Recognisance Orders (Qld)
A recognisances order (or bond) is a promise entered into and recorded before a court as a form of penalty. It is a promise made by an offender to appear in court, pay a certain amount of money, keep the peace and be of good behaviour for a specified period. Recognisance orders are similar to good behaviour bonds, which exist as a sentencing order in some other states.
What Type of Recognisance Orders are there?
In Queensland, the Penalties and Sentences Act 1992 provides for three kinds of bonds:
- Section 19 bond;
- Section 30, 31 or 32 bond; or
- Section 24 bond for property-related offences.
Section 19 bond
Section 19 bonds can be given in relation to either indictable or summary offences under any Act. Most of the time when an offender is penalised with a section 19 bond, a conviction will not be recorded unless there is a breach of the court order.
Section 30, 31 or 32 bond
A section 30 bond is available only for indictable offences. An indictable offence is an offence that is more serious than a summary offence. For example, any crimes or misdemeanours such as burglary or assault would constitute an indictable offence.
A section 31 bond is available only for summary offences. A summary offence is a simple offence. For example, traffic offences or disorderly behaviour.
A section 32 bond is available instead of the court imposing any other penalty that would otherwise be available to them.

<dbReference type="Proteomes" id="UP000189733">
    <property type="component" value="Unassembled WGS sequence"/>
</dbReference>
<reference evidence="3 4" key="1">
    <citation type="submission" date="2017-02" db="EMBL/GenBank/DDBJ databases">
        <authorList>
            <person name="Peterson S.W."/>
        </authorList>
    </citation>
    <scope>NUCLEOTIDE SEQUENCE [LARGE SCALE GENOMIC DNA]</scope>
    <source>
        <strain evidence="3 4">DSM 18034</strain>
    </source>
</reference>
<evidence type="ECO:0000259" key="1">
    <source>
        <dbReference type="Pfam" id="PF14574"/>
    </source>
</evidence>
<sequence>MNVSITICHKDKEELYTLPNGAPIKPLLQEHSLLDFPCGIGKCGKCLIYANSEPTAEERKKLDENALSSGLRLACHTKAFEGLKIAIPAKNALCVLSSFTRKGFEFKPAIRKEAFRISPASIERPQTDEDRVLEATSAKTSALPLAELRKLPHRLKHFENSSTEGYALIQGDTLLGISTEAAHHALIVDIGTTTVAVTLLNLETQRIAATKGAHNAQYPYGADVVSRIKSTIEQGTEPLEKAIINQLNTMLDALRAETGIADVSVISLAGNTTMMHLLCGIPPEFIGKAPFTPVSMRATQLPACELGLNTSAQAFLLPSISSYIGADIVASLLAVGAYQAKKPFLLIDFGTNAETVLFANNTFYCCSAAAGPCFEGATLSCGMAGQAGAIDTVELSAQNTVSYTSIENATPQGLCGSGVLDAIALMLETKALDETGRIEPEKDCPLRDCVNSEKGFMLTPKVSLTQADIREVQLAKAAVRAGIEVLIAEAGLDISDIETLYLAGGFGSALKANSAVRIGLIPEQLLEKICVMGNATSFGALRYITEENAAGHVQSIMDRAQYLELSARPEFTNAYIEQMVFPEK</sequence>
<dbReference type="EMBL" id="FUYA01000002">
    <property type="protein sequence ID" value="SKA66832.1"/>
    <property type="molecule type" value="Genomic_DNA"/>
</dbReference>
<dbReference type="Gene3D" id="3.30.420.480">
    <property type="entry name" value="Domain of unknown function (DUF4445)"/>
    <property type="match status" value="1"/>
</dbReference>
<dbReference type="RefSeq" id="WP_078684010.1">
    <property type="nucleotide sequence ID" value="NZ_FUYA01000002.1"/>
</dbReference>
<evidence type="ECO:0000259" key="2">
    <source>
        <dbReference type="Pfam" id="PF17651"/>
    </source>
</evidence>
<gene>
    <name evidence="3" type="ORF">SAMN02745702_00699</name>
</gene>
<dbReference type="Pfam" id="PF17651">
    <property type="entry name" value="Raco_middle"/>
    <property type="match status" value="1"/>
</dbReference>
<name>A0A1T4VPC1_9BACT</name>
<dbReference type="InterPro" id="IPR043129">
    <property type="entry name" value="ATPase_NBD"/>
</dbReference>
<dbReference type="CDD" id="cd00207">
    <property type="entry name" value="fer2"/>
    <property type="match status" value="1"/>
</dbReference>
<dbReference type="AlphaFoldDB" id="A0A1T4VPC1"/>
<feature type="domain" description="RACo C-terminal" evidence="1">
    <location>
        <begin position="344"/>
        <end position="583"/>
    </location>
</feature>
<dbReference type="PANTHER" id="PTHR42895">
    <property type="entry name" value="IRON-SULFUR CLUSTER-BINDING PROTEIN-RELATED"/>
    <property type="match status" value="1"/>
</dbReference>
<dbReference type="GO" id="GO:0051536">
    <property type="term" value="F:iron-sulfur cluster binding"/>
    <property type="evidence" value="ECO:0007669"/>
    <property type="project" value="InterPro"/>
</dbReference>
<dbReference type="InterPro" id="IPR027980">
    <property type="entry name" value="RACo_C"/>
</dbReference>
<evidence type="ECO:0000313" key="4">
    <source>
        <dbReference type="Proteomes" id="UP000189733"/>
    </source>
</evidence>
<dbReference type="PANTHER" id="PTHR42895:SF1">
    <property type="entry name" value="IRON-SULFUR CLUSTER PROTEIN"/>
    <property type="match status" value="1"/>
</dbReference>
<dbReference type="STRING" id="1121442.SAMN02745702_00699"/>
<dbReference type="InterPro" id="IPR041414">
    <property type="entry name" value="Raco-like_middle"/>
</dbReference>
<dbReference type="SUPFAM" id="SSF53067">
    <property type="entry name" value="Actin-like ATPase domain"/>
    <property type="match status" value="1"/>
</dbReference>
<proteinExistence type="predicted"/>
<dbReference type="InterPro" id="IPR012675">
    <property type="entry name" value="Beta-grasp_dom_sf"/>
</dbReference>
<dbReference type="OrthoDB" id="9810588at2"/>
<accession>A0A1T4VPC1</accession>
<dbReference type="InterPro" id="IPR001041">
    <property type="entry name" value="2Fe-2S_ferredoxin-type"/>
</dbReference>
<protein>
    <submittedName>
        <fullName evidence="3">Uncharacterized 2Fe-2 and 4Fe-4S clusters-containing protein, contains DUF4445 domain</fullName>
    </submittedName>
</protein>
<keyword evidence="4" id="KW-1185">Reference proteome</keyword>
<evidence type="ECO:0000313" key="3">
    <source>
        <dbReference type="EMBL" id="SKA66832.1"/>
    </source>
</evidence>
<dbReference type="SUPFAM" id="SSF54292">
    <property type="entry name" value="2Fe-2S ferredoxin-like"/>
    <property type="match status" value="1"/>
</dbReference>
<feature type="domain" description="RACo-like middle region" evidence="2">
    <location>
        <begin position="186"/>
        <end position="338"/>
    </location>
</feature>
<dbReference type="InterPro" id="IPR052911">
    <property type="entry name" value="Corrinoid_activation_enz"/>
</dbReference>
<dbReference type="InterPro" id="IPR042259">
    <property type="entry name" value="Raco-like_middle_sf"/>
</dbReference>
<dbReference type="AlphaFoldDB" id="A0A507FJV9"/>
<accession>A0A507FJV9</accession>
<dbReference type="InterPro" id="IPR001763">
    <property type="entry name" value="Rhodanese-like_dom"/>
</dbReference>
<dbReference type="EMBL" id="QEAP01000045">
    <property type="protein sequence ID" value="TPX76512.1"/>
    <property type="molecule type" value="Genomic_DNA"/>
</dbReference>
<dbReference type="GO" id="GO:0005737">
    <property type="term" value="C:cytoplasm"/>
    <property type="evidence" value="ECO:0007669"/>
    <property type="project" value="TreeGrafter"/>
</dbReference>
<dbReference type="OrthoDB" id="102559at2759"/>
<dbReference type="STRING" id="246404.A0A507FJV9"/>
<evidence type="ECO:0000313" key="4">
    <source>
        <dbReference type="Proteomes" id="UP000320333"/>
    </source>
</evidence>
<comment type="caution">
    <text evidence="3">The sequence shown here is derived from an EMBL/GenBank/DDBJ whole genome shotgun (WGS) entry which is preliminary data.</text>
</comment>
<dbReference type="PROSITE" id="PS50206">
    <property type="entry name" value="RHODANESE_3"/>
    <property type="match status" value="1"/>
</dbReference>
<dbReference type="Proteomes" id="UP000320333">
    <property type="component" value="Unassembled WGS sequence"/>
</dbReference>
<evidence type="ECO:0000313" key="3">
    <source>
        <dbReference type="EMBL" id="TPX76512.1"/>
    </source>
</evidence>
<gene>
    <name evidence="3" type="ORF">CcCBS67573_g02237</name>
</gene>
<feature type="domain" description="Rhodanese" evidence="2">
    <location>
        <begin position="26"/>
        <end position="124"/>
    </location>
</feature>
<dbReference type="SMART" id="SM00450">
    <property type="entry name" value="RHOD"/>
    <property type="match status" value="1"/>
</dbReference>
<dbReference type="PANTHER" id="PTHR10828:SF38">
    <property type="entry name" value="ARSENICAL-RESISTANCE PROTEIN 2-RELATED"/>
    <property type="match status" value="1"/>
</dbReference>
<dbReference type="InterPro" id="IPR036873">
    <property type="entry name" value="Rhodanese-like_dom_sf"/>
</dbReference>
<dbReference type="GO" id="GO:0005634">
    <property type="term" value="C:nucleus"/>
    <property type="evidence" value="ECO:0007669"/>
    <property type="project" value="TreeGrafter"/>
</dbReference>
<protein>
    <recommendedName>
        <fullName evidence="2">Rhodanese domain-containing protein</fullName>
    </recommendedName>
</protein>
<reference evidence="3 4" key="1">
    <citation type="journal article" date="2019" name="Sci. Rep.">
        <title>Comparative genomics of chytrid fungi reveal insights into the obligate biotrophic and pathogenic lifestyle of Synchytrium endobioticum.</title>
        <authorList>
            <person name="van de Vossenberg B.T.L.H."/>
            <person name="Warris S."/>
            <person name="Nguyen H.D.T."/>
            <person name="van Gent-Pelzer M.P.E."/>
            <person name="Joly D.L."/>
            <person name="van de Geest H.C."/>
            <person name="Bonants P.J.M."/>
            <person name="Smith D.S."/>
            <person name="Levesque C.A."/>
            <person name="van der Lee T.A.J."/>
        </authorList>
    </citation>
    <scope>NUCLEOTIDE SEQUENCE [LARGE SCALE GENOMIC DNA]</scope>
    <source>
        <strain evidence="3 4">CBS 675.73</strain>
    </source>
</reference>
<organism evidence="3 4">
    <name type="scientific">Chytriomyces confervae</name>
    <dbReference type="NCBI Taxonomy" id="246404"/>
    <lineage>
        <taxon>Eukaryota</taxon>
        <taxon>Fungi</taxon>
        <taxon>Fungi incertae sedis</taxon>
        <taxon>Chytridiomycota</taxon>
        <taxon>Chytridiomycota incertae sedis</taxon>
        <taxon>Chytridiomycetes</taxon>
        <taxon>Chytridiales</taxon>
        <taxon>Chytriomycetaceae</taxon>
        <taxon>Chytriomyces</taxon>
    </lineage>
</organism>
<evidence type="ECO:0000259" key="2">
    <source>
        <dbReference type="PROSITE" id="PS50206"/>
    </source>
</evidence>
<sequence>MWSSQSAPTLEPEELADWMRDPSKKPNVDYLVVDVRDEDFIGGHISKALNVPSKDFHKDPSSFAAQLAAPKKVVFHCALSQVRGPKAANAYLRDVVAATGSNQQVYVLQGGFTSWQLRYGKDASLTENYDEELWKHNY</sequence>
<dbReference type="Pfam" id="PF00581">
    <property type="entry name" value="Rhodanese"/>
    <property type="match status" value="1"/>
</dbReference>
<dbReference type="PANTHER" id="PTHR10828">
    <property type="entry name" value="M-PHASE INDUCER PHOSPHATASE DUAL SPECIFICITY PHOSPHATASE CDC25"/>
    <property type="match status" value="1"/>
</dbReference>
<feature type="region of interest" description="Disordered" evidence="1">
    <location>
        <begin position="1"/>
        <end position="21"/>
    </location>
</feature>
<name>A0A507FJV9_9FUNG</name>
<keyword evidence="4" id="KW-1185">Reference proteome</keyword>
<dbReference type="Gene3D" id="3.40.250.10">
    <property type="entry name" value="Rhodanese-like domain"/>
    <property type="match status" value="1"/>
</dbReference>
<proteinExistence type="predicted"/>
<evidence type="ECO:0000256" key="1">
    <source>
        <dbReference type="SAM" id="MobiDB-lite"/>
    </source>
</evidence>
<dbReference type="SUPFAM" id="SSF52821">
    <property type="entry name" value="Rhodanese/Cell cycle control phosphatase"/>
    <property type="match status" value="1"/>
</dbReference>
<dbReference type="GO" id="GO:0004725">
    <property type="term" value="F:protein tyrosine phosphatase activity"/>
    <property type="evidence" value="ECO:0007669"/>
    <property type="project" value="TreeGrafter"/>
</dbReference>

Section 24 bond
If an offender has been charged with an offence relating to property, the court has the option to place the person on a section 24 bond. The usual process will be to adjourn the matter within six months and place the offender on a recognisance order. The recognisance will require that the offender return for sentence if asked to and restore any property or pay any compensation for damage caused to another person’s property.
What Happens if I Breach a Recognisance Order?
In Queensland, if the court is satisfied that an offender has failed to comply with a condition of a bond/recognisance order, the order may be forfeited and a warrant issued for your arrest. The warrant will allow for the police to bring an offender back before the court to be re-sentenced for the original offending and any subsequent offending that put the person in breach. If, at the time of the order being made, the court requested a sum of money be held as recognisance against an offender, they will be required to pay that sum of money due to the breach.
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